All Blacks relieved Retallick can annoy Namibia and not them

TOKYO (AP) — Brodie Retallick is available to play, and the All Blacks are relieved.

Now he’s Namibia's problem.

The former world player of the year will appear for the first time in 10 weeks when New Zealand takes on Namibia on Sunday in the Rugby World Cup.

Retallick dislocated his left shoulder in July against South Africa. But such is his value that the lock was picked in New Zealand’s squad for his second Rugby World Cup in expectation he would be available for the quarterfinals. He has become available two weeks ahead of schedule, and his teammates know he’s ready.

Because he’s been a pest more than usual in training sessions.

As his shoulder has improved, Retallick has been helping out the opposing team against the starting All Blacks in game scenarios. And the starters, used to having Retallick on their side for seven years, have not enjoyed it. Retallick takes the game scenarios so seriously that he also practices gamesmanship. It doesn’t matter that they’re teammates; to him they’re on the other side, so he niggles with pulls, tugs, pushes, and pokes.

“He’s been annoying the last couple of weeks,” stand-in captain Sam Whitelock says.

Retallick and Whitelock will appear together in the second row for a 52nd test. In test rugby, they rank behind only South Africa's Bakkies Botha and Victor Matfield, who started together 60 times.

“He’s definitely annoying (in training) at lineout time, maul time, breakdown,” Whitelock adds. “I know it (annoys) the halfbacks a little bit when they pass and he gives them a wee push or pull of an arm. They’re the guys who are probably happiest to see him out there. It's going to be good having him back on the same side, and not annoying us.”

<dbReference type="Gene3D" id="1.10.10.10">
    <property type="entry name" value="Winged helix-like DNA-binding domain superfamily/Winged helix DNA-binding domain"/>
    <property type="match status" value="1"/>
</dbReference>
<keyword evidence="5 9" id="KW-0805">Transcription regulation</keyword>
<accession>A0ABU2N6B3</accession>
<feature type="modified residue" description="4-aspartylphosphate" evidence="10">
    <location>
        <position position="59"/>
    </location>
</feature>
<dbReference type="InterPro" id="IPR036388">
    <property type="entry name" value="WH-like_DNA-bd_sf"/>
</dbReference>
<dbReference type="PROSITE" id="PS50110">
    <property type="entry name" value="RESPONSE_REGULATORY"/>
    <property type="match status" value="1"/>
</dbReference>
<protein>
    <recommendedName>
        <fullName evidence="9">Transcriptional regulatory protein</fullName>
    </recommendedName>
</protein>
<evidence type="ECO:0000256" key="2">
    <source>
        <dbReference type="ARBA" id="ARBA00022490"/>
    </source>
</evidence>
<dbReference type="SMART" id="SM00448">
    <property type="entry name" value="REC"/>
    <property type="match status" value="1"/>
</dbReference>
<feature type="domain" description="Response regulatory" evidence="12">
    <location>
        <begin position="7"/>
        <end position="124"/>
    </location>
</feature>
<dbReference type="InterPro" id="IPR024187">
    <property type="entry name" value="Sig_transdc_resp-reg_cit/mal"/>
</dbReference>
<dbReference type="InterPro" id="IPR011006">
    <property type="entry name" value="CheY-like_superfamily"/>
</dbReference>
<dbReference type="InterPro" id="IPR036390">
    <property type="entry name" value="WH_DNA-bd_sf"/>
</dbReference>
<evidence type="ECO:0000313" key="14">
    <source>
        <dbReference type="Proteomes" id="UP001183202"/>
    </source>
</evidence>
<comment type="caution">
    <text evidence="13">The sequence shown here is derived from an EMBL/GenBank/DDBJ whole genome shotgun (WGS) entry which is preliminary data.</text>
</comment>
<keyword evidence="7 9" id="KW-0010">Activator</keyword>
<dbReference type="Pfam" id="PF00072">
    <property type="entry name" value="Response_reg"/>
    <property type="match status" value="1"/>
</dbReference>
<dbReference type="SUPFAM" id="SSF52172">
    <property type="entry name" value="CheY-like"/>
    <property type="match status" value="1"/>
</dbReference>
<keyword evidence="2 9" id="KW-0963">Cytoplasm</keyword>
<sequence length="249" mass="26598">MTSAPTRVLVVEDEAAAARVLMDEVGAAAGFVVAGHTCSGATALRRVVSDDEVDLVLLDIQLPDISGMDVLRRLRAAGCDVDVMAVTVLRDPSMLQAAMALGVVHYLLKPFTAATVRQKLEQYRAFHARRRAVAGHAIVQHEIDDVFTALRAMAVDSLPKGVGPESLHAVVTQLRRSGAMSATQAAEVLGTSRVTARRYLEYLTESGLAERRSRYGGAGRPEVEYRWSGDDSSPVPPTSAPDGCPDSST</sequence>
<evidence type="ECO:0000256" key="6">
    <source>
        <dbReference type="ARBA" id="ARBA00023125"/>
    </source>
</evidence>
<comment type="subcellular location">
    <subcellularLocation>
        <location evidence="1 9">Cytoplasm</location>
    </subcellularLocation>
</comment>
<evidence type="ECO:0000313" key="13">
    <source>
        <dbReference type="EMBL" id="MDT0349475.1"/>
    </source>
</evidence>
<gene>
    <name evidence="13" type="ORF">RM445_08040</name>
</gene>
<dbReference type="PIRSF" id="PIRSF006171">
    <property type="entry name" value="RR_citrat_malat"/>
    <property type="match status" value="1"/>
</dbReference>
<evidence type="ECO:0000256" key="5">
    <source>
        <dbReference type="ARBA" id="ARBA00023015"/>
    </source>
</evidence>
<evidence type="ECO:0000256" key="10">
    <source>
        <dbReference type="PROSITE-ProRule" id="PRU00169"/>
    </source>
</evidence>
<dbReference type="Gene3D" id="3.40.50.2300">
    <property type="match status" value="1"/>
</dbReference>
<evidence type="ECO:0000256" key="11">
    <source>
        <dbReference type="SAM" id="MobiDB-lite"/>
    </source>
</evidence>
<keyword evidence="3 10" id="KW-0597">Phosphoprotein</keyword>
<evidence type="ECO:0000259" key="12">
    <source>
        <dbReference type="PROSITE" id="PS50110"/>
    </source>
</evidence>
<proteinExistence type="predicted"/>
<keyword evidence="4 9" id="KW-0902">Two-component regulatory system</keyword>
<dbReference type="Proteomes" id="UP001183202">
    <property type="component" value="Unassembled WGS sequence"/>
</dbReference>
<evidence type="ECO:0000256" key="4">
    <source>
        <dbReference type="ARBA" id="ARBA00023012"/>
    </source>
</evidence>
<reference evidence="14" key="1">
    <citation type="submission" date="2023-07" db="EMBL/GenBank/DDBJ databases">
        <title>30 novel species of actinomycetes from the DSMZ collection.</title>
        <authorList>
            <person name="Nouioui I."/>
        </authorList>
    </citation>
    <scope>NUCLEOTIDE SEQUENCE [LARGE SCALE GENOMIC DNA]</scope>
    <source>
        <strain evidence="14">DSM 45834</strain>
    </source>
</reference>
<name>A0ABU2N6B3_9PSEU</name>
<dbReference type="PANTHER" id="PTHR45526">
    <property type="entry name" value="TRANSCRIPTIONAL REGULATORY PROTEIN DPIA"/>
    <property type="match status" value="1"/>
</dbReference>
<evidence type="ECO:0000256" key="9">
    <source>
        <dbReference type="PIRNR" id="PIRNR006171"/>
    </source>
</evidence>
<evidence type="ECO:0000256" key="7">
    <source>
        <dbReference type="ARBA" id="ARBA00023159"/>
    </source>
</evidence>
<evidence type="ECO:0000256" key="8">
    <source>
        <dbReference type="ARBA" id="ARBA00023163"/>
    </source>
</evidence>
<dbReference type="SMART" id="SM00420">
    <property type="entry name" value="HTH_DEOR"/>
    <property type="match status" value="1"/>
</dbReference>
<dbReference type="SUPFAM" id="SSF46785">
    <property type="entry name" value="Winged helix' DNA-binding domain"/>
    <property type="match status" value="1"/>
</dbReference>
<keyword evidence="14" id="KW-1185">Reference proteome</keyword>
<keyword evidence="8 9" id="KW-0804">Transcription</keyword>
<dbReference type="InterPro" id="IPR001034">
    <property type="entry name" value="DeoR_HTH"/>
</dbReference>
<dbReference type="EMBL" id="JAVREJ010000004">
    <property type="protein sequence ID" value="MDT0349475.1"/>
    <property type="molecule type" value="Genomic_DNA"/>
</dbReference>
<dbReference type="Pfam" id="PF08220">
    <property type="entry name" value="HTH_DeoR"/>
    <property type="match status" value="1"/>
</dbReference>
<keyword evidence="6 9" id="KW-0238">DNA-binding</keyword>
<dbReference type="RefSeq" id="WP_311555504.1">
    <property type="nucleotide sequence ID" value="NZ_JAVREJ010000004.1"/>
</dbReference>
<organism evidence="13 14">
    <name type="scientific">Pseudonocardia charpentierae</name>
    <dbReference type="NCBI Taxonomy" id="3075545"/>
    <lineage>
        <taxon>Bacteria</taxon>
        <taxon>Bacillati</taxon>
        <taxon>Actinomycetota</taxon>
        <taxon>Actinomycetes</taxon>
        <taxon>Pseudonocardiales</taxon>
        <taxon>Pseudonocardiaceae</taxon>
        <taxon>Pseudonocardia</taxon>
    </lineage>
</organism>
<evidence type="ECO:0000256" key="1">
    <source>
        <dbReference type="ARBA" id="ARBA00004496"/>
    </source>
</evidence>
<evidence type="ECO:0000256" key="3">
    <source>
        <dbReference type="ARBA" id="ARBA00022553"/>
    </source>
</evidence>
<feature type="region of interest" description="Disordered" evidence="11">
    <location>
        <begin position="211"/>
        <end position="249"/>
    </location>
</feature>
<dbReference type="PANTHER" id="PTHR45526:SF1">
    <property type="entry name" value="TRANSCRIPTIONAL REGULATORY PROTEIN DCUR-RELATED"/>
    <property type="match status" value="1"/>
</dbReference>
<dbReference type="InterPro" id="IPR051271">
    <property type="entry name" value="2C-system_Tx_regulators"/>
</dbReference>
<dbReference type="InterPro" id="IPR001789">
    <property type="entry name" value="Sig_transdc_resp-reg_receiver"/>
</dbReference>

Scrumhalf Aaron Smith agrees: “It's good to see him back in that niggly state.

“When he's in the defensive team, he takes you out after the play, quickly tugs you. I always tell him, ‘Leave my forearms alone.’ He always gets 9s, he’s got such long arms. You can tell he’s hungry and working really hard. He carries a lot of mana (respect) in this team.”

Asked why he does it, Retallick smiles.

“I like annoying the ones that bite pretty easy to get a reaction,” he says.

Namibia has promised to be annoying, too.

“We have huge respect for New Zealand,” Namibia coach Phil Davies says, “but we want to go out there and make it as difficult as we possibly can and compete for 80 minutes.”

The Namibians have lost to Italy 47-22 and to South Africa 57-3, and want to repeat the good account they gave in their only previous match with the All Blacks, a 58-14 loss in the 2015 World Cup at the London Olympic Stadium.

There’s plenty of incentive for New Zealand with the chance to confirm a quarterfinals spot with a third win in three Pool B games.

There’s also some relief that the game has an early afternoon start. The evening games have been hindered by increasingly humid conditions, making the ball more slick the longer the game goes.

It's why the All Blacks, as they tore apart Canada 63-0 on Wednesday under the roof in Oita, scored most of their points in the first and third quarters.

Coach Steve Hansen wasn't alarmed by the handing errors.

“We want to improve upon it but you can't do more than train with a wet ball, which we've been doing the whole time we've been here. It's incredibly difficult when you have someone smashing you when you're catching it and the ball is slippery like a piece of soap. You just have to accept from time to time you’re going to drop it.

"We handled the ball 400 times and I think we only dropped it 12 (times against Canada). On average, we will have four knock-ons in a game; in this one, we only had five. We've never handled the ball that many times. You can make a big thing out of it or you can recognize its going to be difficult and be a little more secure with the ball going into contact. We just have to work hard to eliminate mistakes.”


More AP Rugby World Cup: and

Bg pattern light


Subscribe to Samoa Observer Online

Enjoy access to over a thousand articles per month, on any device as well as feature-length investigative articles.

Ready to signup?